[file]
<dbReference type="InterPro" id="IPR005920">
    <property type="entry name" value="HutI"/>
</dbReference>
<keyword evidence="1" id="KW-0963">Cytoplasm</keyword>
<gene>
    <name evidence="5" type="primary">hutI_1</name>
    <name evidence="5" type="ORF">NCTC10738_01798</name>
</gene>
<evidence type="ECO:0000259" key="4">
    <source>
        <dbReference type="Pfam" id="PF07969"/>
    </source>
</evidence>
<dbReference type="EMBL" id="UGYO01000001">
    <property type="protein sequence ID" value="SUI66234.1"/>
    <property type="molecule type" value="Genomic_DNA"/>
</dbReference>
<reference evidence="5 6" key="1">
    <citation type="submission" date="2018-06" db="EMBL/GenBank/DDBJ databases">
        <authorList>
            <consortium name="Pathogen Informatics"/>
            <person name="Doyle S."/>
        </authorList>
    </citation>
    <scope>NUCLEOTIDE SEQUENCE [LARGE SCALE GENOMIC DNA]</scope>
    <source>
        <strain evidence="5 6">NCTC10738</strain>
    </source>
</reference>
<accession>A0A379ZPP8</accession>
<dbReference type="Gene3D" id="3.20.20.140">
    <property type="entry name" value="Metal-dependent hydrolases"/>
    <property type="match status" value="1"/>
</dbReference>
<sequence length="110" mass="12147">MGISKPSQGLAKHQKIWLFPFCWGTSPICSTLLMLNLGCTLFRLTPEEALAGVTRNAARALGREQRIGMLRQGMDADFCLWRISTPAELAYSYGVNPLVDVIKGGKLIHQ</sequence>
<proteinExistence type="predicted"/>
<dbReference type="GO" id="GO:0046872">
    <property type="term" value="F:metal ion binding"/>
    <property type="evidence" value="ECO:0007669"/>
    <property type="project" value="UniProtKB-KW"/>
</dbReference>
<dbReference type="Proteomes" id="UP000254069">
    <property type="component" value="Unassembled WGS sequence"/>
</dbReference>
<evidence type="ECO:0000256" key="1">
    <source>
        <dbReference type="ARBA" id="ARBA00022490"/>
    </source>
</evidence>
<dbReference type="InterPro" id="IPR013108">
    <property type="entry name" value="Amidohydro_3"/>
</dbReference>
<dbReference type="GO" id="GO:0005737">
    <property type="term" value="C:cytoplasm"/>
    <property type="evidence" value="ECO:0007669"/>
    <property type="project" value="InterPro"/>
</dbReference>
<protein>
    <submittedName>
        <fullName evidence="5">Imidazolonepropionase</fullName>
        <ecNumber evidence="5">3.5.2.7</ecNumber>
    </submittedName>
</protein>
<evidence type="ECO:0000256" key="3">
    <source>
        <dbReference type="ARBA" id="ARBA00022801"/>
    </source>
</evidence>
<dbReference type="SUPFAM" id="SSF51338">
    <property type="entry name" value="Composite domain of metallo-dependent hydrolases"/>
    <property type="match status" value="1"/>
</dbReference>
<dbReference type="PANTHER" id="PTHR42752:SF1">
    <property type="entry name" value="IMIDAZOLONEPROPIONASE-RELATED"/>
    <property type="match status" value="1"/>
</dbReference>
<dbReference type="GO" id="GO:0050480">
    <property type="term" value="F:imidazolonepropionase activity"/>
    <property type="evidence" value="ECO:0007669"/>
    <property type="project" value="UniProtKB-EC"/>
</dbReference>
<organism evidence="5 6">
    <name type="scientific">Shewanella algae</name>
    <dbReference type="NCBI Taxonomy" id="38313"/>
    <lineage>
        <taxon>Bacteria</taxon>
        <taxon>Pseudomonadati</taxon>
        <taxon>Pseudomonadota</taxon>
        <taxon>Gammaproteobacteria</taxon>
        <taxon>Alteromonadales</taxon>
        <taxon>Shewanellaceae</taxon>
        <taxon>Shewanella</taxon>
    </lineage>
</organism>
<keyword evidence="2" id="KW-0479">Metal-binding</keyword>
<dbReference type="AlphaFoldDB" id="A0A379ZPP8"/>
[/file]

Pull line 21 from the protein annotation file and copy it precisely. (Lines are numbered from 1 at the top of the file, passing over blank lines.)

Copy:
            <consortium name="Pathogen Informatics"/>